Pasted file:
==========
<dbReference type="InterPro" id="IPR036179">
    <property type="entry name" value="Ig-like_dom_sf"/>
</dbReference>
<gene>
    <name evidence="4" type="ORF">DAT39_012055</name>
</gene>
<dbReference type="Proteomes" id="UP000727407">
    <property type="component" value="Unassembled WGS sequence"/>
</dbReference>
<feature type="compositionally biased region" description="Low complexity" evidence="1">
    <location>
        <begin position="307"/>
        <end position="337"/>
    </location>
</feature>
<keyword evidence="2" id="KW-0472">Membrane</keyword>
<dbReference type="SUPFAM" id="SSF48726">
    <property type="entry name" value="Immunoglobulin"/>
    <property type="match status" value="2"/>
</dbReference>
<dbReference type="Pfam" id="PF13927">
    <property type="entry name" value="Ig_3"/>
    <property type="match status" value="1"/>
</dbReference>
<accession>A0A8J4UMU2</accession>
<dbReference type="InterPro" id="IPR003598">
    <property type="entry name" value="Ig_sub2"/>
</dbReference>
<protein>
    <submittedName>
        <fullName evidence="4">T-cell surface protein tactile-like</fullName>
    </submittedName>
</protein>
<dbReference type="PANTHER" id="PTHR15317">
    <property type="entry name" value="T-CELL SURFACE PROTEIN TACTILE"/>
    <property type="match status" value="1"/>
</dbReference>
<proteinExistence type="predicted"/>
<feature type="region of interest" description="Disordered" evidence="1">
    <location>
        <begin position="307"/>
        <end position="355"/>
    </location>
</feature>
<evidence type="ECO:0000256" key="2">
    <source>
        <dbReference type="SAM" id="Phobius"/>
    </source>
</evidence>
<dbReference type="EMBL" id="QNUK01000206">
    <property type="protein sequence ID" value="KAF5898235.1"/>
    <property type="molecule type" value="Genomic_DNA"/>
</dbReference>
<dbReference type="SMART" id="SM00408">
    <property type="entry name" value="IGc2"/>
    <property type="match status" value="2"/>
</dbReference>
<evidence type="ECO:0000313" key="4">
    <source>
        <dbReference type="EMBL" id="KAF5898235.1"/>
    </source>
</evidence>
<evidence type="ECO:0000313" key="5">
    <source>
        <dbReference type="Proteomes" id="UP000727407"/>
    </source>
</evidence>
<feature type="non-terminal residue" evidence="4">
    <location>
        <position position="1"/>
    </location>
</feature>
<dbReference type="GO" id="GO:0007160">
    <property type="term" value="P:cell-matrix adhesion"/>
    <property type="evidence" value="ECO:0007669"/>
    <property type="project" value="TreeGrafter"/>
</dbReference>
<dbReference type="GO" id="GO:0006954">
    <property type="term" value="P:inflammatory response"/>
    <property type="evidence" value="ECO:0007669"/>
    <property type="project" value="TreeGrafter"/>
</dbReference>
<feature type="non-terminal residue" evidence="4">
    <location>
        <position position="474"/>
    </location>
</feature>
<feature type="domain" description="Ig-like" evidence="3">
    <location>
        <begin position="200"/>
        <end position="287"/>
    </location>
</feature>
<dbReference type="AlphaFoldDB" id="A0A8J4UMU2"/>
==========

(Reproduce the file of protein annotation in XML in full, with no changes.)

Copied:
<dbReference type="InterPro" id="IPR036179">
    <property type="entry name" value="Ig-like_dom_sf"/>
</dbReference>
<gene>
    <name evidence="4" type="ORF">DAT39_012055</name>
</gene>
<dbReference type="Proteomes" id="UP000727407">
    <property type="component" value="Unassembled WGS sequence"/>
</dbReference>
<feature type="compositionally biased region" description="Low complexity" evidence="1">
    <location>
        <begin position="307"/>
        <end position="337"/>
    </location>
</feature>
<keyword evidence="2" id="KW-0472">Membrane</keyword>
<dbReference type="SUPFAM" id="SSF48726">
    <property type="entry name" value="Immunoglobulin"/>
    <property type="match status" value="2"/>
</dbReference>
<dbReference type="Pfam" id="PF13927">
    <property type="entry name" value="Ig_3"/>
    <property type="match status" value="1"/>
</dbReference>
<accession>A0A8J4UMU2</accession>
<dbReference type="InterPro" id="IPR003598">
    <property type="entry name" value="Ig_sub2"/>
</dbReference>
<protein>
    <submittedName>
        <fullName evidence="4">T-cell surface protein tactile-like</fullName>
    </submittedName>
</protein>
<dbReference type="PANTHER" id="PTHR15317">
    <property type="entry name" value="T-CELL SURFACE PROTEIN TACTILE"/>
    <property type="match status" value="1"/>
</dbReference>
<proteinExistence type="predicted"/>
<feature type="region of interest" description="Disordered" evidence="1">
    <location>
        <begin position="307"/>
        <end position="355"/>
    </location>
</feature>
<evidence type="ECO:0000256" key="2">
    <source>
        <dbReference type="SAM" id="Phobius"/>
    </source>
</evidence>
<dbReference type="EMBL" id="QNUK01000206">
    <property type="protein sequence ID" value="KAF5898235.1"/>
    <property type="molecule type" value="Genomic_DNA"/>
</dbReference>
<dbReference type="SMART" id="SM00408">
    <property type="entry name" value="IGc2"/>
    <property type="match status" value="2"/>
</dbReference>
<evidence type="ECO:0000313" key="4">
    <source>
        <dbReference type="EMBL" id="KAF5898235.1"/>
    </source>
</evidence>
<evidence type="ECO:0000313" key="5">
    <source>
        <dbReference type="Proteomes" id="UP000727407"/>
    </source>
</evidence>
<feature type="non-terminal residue" evidence="4">
    <location>
        <position position="1"/>
    </location>
</feature>
<dbReference type="GO" id="GO:0007160">
    <property type="term" value="P:cell-matrix adhesion"/>
    <property type="evidence" value="ECO:0007669"/>
    <property type="project" value="TreeGrafter"/>
</dbReference>
<dbReference type="GO" id="GO:0006954">
    <property type="term" value="P:inflammatory response"/>
    <property type="evidence" value="ECO:0007669"/>
    <property type="project" value="TreeGrafter"/>
</dbReference>
<feature type="non-terminal residue" evidence="4">
    <location>
        <position position="474"/>
    </location>
</feature>
<feature type="domain" description="Ig-like" evidence="3">
    <location>
        <begin position="200"/>
        <end position="287"/>
    </location>
</feature>
<dbReference type="AlphaFoldDB" id="A0A8J4UMU2"/>